Ever wondered what’s involved in making a CD of original music? I just recorded and self-produced my first “official” release, Online Dating Blues, and here’s a glimpse inside the process.
Part Three: Scheduling the Sessions and Raising the Money
Once again I was faced with the question of how to produce the CD. I toyed for awhile with doing a live CD recording concert, reasoning that I perform best for an audience. Plus my radio show was live, and I got a handful of acceptable tracks from that, so surely I could do the same again. Also I could ask for donations in advance and at the door to help cover production costs. Finding a venue I was happy with, and actually making it happen, though, proved harder than one would think. I was blocked again, though I couldn’t say exactly why.
Weeks went by…
Margo, my voice teacher thought I should “do it right” and hire a professional producer. She’d been working with this guy for months, was impressed with the performances he was getting out of her, and I figured why not at least meet him? Though I expected working with him would be pricey. And would I encounter the same issues I had with the first producer?
All my concerns ended up moot, because somehow, although the producer in question was apparently interested in meeting me, and Margo was willing to make the hour-long drive with me to facilitate an introduction, nothing happened. Weeks went by, I didn’t follow through, and suddenly I realized holiday shopping season was right around the corner, and damnit, I wanted to get a CD made NOW! No more waiting! It didn’t have to be professionally produced (no matter what Margo said) – my home-burned radio show CD had proven that! Hell, if it was better than my radio show CD it would be a clear win, and for that all I really needed was a way to record me and my band.
A Cheaper Way to Record…
A year before I’d gotten together with a trio in my drummer’s garage studio (John Lazarus – Idea Room) to rehearse and record “just for fun.” My big goal at the time was to get a recording of my first song, He’s Just Not That Into You, to use as a soundtrack for a video I wanted to make. Now it suddenly occurred to me – DOH! – perhaps the most expedient and cost-effective way to go about this would be to record in John’s studio again. I shot off an email asking if he and his band, The Big Beat Trio, would be interested and available, and how much they’d charge.
Within a couple of days I had two five-hour recording sessions scheduled (at $30o a pop; $100 for each musician per session), and two mixing/mastering sessions with an engineer John recommended, Nick at Earhythmic Studio, who only charged $50 per song for both mixing and mastering. (To give you an idea of what a deal this was, $100-200 per song is not uncommon for mastering alone, and mixing is way more involved…) Great! It may not be Capitol Records, but given my time and budget constraints (did I mention I was broke?), I managed to let my inner perfectionist take a breather and remember my goal to just make this CD better than the last one. Not an impossible task, which also had the added benefit of making a future CD that’s even better than this one seem achievable as well. Baby steps…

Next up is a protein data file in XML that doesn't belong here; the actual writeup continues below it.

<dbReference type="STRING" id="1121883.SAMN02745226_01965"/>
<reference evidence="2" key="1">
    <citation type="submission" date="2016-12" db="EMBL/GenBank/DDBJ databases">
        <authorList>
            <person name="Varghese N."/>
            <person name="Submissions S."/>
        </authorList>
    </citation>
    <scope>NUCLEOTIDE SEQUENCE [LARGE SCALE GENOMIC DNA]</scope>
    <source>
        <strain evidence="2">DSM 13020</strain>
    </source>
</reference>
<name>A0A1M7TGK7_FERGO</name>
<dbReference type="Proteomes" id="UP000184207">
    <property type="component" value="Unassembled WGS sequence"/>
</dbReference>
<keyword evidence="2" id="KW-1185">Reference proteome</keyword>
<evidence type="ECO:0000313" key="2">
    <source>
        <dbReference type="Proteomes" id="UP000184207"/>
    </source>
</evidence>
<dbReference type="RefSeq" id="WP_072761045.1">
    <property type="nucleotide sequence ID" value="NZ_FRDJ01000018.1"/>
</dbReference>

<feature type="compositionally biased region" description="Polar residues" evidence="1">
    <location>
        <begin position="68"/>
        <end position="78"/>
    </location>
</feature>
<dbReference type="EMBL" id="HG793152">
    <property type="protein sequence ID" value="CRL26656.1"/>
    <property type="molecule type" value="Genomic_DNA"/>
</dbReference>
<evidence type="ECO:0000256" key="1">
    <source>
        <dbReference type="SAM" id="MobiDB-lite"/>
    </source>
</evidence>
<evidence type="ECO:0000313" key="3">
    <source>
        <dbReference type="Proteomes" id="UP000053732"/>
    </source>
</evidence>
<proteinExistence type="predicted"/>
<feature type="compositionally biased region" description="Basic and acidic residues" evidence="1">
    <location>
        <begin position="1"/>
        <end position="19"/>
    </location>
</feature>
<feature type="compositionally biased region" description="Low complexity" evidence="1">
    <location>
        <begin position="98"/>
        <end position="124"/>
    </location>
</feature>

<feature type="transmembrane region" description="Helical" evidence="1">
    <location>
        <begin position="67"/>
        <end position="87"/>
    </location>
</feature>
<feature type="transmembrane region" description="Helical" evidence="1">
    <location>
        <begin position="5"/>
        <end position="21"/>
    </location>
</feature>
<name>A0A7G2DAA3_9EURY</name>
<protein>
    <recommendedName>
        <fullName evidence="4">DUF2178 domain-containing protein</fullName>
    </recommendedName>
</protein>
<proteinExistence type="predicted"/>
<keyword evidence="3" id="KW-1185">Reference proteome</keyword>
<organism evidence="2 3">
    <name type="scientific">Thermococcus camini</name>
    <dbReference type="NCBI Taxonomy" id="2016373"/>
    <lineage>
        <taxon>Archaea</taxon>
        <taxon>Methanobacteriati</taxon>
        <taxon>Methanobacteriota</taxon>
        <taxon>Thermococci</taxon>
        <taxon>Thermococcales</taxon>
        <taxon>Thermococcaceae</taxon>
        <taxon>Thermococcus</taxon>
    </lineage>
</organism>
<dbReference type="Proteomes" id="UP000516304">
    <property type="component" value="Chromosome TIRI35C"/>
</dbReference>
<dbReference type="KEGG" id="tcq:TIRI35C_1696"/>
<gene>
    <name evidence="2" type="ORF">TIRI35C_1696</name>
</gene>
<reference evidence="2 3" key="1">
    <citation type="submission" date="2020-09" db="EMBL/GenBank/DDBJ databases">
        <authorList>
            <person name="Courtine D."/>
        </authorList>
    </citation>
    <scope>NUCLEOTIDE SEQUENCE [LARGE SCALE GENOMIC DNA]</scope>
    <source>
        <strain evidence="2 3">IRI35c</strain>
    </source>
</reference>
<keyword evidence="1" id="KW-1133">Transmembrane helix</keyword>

Paying For It All…
Wow! Blocks busted! No more paralysis! I was moving forward! Now, how to pay for this thing.. Although I was doing this on a shoestring ($150 per song is a helluva lot better than $1,000 – see Part 1: Background – but that didn’t include the costs to replicate the actual discs), it was still going to cost more than I had on hand, especially given that this was December, the deepest, darkest depths of cash-flow darkness for my mostly wedding-related art and design business. My estimates were at least $2,000-2,500.
I had met artists at Music Strategies who had raised CD production money from their fan base, and knew of still others who’d done the same. Earlier this year I randomly sat next to my guitar teacher, Carol McComb, on a flight. I spent the entire time picking her brain about her phenomenally successful fundraising campaign, which brought in something like $40,000 from students, friends and fans. !!!
Carol sent me a copy of her fundraising letter, from the days before everyone used email and paypal. Ah, technology! No stamp-sticking for me: as soon as I’d scheduled the recording sessions I composed an email to my fanbase, using Carol’s letter as a skeleton, asking for their support and offering certain “premiums” for different levels of support. (I had a lot of fun with this: since my songs are mostly themed around the trials and tribulations of dating, I offered different kinds of [totally platonic!] dates with me for each of the $100-and-above levels. I wasn’t sure how this would come across, but the comments were all positive – as I’d hoped, people got a good chuckle out of it.) I accepted pre-orders for $10, and here are the “Executive Producer” contribution levels I offered:
Executive Producer Levels:
$25 – Web Executive Producer
Your name on my website and 2 copies of the CD
$50 – Web&Print Executive Producer
Your name on my website AND in the liner notes, and 3 copies of the CD
$100 – “Coffee Date” Executive Producer
Your name on my website AND in the liner notes, 4 copies of the CD, and a coffee date with me!
$250 – “Lunch Date” Executive Producer
Your name on my website AND in the liner notes, 6 copies of the CD, and a lunch date with me!
$500 – “Drinks Date” Executive Producer
Your name on my website AND in the liner notes, 8 copies of the CD, and a date for drinks with me!
$1000 – “Dinner Date” Executive Producer
Your name on my website AND in the liner notes, 10 copies of the CD, and a date for dinner with me!
I sent the email off and waited to see what would happen…
Next: Support from Unexpected Corners, and Finally In the Studio!